Vending machines providing clean drug-injecting equipment have been installed at homeless shelters in a bid to reduce the number of deaths.
Scotland’s latest drug-related deaths figures will be published soon, with the country having last year recorded the highest rate in Europe.
In a bid to tackle the crisis, innovative projects are helping to support those battling addiction, such as the vending machines in Glasgow and Edinburgh.
They’re operated by tokens given to drug users when they arrive, and only provide equipment already freely available from the NHS and many chemists.
Homelessness charity Hillcrest Futures hopes providing clean needles will spark change and save lives.
Ryan Frampton, manager at Hillcrest Futures’ temporary accommodation at Bruntsfield House, said: “It’s a very vulnerable group here, and having these machines is very important.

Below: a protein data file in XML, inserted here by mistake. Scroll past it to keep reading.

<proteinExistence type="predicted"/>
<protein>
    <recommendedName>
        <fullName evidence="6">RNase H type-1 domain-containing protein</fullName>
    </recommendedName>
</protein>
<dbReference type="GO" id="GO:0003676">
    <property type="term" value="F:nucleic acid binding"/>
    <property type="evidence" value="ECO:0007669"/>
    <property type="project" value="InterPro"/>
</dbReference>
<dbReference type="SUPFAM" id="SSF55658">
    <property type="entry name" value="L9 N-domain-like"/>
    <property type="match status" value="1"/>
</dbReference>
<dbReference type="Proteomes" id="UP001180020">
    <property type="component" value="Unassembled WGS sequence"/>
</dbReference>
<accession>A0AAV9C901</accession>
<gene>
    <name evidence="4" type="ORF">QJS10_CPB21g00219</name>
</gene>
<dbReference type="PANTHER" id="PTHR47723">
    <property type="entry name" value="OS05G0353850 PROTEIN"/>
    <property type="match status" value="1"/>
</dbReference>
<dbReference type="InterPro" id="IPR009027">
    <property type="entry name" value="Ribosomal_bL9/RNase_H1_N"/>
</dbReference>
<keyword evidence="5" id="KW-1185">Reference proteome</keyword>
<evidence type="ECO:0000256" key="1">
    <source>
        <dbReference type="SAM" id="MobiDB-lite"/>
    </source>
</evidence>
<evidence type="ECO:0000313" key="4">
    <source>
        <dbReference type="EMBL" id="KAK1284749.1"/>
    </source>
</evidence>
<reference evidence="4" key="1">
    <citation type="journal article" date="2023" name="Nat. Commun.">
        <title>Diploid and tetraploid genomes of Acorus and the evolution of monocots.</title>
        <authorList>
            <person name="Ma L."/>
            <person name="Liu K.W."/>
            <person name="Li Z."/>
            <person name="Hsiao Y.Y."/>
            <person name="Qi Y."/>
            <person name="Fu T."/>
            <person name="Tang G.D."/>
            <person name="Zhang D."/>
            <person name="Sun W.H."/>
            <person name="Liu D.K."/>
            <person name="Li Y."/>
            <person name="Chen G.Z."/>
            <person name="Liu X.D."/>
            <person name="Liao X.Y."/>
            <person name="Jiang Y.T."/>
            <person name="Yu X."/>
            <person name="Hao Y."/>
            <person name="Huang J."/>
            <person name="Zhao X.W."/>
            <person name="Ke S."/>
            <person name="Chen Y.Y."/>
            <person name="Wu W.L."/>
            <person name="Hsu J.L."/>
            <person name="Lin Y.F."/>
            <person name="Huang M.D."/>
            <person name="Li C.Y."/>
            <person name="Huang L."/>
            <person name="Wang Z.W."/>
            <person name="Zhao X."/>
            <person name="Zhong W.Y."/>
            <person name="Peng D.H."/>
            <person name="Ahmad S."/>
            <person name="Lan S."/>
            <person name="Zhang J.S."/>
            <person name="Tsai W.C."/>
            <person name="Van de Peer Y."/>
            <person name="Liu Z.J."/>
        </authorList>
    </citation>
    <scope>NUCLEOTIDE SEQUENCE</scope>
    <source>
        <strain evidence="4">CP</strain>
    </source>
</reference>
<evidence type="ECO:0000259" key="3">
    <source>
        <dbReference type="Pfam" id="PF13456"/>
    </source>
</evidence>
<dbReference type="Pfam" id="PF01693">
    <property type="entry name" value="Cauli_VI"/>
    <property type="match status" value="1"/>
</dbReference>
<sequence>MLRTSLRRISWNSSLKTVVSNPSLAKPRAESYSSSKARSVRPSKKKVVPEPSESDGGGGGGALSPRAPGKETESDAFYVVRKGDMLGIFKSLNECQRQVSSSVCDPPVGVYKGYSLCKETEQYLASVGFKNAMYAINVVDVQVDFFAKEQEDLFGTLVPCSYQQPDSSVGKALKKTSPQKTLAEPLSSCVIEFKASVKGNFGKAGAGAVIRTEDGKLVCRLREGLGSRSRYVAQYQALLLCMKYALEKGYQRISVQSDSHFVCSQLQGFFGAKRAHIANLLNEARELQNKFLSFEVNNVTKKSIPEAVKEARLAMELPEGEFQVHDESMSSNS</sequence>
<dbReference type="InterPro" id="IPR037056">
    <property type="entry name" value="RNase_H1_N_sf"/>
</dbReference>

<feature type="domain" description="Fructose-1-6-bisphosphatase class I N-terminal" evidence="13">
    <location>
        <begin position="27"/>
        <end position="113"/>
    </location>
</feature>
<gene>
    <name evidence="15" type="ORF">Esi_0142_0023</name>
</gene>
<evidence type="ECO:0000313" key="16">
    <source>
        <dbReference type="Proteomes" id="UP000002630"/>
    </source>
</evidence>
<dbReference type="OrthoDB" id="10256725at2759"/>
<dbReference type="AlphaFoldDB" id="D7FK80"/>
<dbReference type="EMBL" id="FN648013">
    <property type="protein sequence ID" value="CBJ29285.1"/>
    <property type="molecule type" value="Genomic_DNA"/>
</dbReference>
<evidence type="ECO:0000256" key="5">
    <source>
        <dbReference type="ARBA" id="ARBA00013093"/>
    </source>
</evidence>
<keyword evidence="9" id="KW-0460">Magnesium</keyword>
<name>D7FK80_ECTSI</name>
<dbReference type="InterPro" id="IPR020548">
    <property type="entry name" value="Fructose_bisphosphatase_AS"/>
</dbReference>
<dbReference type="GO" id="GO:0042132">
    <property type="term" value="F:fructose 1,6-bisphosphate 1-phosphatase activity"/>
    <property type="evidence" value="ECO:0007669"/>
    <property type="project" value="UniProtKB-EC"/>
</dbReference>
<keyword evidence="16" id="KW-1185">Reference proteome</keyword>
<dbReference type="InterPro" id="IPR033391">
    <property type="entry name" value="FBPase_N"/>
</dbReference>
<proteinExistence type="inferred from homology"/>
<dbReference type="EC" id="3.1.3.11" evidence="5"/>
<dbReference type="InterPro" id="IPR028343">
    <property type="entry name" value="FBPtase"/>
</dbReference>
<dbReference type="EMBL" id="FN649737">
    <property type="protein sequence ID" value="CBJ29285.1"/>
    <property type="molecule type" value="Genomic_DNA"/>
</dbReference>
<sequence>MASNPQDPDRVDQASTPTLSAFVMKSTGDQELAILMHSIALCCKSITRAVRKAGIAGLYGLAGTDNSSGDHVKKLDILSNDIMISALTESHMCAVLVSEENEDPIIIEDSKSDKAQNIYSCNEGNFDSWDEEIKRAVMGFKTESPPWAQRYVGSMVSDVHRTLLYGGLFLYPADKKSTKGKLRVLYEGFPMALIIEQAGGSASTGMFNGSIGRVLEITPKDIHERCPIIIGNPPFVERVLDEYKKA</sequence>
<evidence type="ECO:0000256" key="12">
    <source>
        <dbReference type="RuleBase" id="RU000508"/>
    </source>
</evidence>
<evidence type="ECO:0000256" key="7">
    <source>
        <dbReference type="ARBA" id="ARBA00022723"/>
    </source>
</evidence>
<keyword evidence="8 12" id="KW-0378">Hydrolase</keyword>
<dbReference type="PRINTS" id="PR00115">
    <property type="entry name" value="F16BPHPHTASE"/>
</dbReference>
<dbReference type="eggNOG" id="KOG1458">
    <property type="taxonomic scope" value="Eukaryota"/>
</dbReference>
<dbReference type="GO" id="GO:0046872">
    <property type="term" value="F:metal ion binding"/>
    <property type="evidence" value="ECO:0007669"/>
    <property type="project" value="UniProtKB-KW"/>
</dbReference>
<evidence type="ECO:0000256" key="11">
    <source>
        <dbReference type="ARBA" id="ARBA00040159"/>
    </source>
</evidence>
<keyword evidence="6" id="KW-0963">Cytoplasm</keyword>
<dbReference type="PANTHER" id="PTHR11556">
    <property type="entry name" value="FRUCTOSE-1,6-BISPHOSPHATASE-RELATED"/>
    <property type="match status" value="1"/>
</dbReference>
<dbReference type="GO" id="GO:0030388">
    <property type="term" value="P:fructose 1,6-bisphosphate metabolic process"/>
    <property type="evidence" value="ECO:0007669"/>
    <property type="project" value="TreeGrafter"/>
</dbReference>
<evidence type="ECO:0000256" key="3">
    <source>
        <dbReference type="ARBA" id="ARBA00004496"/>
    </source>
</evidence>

“We’re aiming for a cultural change to help service users talk about drug use and to make disclosures that hopefully start their pathway to recovery sooner rather than later.”
Wez Steele, training and development officer at the Scottish Drugs Forum, has experience of addiction and rough sleeping, and believes the vending machines should be rolled out widely.
He said: “I would want to see these vending machines put in public spaces where we know public injecting is happening.
“It’s great that they’re in the services, and I think that’s hopefully opened the conversation and the dialogue.
“We’re trying to support people who already feel massively marginalised and under-represented, so it’s challenging that narrative and making sure that we put that person first.”